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As we covered previously on 4sysops, Failover Clustering of Hyper-V nodes provides high availability for virtual machines running on the cluster. Using a Hyper-V Failover Cluster allows organizations to keep their virtual workloads running with little or no downtime during planned or unplanned outages of nodes within the cluster since VMs can be Live or Quick Migrated to other active nodes.
One of the problems not addressed with Hyper-V Failover Clusters is the ability to handle Disaster Recovery scenarios. If your organization’s primary data center, office, or building hosting your virtual workloads encounters any kind of outage, those services may become unavailable to end users. While there are various storage technologies that allow organizations to replicate datastores between physical locations, many of these products can be cost prohibitive and/or difficult to implement.
This is where Hyper-V Replica comes in. Hyper-V Replica is a new feature in Windows Server 2012 that has been improved in Server 2012 R2 and is included as part of the Hyper-V role. So if you’re running Hyper-V on Windows Server 2012 or higher, Replica is already available to you with no additional licensing cost or software installation. Replica allows you to replicate virtual machines from one Hyper-V host or cluster to another Hyper-V host or cluster. As long as you’re using storage that is supported for Hyper-V, you can use any type of storage for the source and any type of storage on the destination.
Replication frequency ^
One of the limitations in Hyper-V Replica on Windows Server 2012 was the replication frequency. This frequency was hard-coded at 5 minutes and couldn’t be changed. In Server 2012 R2, this is now a configurable setting. When configuring a VM Replica, you can now select 30 seconds, 5 minutes, or 15 minutes for the replication frequency.
Hyper-V Replication Frequency
Change Hyper-V Replication Frequency
In most situations, the default 5 minutes is probably adequate for most workloads. Setting the Replica frequency to 30 seconds would require that you have enough bandwidth to handle the high amounts of data that could potentially be transmitted. In this situation, you’re likely replicating to a nearby building, another area of a data center, or just have a very fast connection to your DR site. 15 minutes would be a better choice for a slower network or servers that provide services or information that won’t require frequent updates (e.g. print servers, static web servers, document/form repositories, etc.)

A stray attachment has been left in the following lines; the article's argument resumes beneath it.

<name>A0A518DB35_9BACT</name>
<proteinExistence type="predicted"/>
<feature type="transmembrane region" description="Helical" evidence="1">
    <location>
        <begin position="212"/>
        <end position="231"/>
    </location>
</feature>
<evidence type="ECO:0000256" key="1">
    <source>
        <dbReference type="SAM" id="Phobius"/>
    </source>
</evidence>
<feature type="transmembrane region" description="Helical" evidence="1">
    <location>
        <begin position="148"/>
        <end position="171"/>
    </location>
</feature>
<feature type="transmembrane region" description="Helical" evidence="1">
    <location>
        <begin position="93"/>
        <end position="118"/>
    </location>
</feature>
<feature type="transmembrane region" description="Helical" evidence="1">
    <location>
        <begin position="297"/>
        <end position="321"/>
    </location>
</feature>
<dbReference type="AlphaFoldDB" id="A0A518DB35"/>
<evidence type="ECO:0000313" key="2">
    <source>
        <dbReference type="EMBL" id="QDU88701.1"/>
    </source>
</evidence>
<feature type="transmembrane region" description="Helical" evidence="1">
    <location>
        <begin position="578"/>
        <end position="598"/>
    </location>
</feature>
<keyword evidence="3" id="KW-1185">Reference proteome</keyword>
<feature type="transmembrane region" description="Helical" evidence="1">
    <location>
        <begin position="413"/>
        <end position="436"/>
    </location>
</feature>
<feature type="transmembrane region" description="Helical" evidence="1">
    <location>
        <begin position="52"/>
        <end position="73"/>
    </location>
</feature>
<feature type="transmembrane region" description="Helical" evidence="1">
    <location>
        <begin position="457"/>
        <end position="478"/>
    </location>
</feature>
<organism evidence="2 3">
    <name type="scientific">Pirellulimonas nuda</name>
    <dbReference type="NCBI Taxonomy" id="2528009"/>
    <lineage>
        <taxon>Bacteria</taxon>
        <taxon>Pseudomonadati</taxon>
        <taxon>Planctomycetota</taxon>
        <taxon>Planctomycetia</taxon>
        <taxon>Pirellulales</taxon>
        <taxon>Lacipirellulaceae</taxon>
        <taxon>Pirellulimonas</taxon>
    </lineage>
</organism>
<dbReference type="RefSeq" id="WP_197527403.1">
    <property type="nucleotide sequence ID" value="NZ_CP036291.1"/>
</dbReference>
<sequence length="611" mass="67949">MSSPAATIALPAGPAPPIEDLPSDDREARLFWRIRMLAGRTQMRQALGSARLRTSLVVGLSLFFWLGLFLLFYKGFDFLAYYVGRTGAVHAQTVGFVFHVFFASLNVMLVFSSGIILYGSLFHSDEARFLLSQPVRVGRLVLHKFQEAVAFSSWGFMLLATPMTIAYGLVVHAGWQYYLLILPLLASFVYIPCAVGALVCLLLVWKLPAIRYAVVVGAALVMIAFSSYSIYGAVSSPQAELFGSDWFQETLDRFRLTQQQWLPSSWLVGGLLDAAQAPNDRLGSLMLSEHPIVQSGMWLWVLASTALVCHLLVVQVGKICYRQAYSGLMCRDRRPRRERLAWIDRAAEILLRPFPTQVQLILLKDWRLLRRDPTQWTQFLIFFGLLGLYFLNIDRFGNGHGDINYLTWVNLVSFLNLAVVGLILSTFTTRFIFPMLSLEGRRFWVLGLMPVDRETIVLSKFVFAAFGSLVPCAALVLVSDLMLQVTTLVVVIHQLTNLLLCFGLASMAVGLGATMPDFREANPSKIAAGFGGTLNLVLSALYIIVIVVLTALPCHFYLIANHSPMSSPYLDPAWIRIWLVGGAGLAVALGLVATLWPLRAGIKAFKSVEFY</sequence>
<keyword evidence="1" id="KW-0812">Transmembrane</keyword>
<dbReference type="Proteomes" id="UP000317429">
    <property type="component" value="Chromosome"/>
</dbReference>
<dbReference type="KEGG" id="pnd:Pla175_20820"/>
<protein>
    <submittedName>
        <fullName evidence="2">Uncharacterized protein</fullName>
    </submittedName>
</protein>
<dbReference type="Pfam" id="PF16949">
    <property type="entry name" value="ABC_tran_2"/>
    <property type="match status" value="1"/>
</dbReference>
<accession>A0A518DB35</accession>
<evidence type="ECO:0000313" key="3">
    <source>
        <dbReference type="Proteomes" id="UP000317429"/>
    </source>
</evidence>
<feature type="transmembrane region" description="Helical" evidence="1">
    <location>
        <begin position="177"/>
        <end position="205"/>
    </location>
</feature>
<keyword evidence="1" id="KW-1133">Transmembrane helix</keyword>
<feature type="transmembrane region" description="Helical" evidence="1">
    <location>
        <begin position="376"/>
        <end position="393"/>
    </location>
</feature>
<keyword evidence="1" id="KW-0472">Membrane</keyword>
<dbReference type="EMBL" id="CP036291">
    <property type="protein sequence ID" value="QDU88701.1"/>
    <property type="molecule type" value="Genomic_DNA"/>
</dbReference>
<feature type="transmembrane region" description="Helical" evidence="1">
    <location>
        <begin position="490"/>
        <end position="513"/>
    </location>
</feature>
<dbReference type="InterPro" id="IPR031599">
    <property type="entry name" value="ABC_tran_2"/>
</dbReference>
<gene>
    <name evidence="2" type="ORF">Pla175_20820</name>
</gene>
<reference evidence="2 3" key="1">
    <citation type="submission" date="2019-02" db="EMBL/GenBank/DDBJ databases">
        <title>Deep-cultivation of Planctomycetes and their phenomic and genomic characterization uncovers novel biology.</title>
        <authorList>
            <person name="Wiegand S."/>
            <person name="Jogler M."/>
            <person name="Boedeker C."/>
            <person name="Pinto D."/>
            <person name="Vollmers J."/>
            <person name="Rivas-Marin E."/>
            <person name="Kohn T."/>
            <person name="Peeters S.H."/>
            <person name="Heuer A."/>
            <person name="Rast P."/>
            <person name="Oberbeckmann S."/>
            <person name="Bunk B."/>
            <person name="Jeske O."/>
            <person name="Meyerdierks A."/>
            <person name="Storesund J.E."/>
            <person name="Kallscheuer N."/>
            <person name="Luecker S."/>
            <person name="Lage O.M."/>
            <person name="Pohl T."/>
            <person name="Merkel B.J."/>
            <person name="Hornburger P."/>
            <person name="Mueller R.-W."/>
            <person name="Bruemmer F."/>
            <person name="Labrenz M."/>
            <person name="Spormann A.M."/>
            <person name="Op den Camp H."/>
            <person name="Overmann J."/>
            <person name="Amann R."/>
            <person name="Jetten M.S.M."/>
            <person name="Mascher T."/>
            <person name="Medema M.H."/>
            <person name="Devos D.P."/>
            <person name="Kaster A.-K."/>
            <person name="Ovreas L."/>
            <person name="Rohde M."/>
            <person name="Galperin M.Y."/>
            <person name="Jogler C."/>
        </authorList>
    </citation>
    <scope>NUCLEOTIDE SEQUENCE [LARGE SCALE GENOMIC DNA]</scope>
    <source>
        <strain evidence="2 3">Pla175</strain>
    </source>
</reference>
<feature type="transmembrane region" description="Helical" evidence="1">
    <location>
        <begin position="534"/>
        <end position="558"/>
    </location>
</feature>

Recovery Points ^
In Server 2012, Recovery Points were limited to the last 15 hours. In Server 2012 R2, this limit has been increased to 24 hours.
Hyper-V Recovery Points
By increasing the number of Recovery Points, you can now roll back in time up to 24 hours in the event you find problems related to your need to roll to a DR site.
Extended replication ^
In Server 2012, Hyper-V Replica had the ability to replicate virtual machines from a primary location to a secondary/DR site. In Server 2012 R2, you can now configure extended replication which allows you to replicate to a third site.
Extended Hyper-V Replica
Here’s an example: Your organization replicates mission critical VMs from your primary data center to a secondary location that is nearby (possibly on the same campus or down the street). VMs can now also be replicated to a third site that is in a different geographic region.
Configuring extended replication is very similar to setting up replication. On your secondary server, right-click the VM and choose Replication then Extend Replication.
Hyper-V Extended Replication
Configure the replica server that will be receiving the VM and whether to use HTTP or HTTPS. For replication frequency, you can choose either 5 minutes or 15 minutes.
Extended Replication Frequency
Linux Replica ^
A new version of Hyper-V wouldn’t be complete without improvements to support for non-Microsoft operating systems. Windows Server 2012 R2 Replica includes improved snapshot support and the ability to use Failover TCP/IP settings for supported Linux distributions.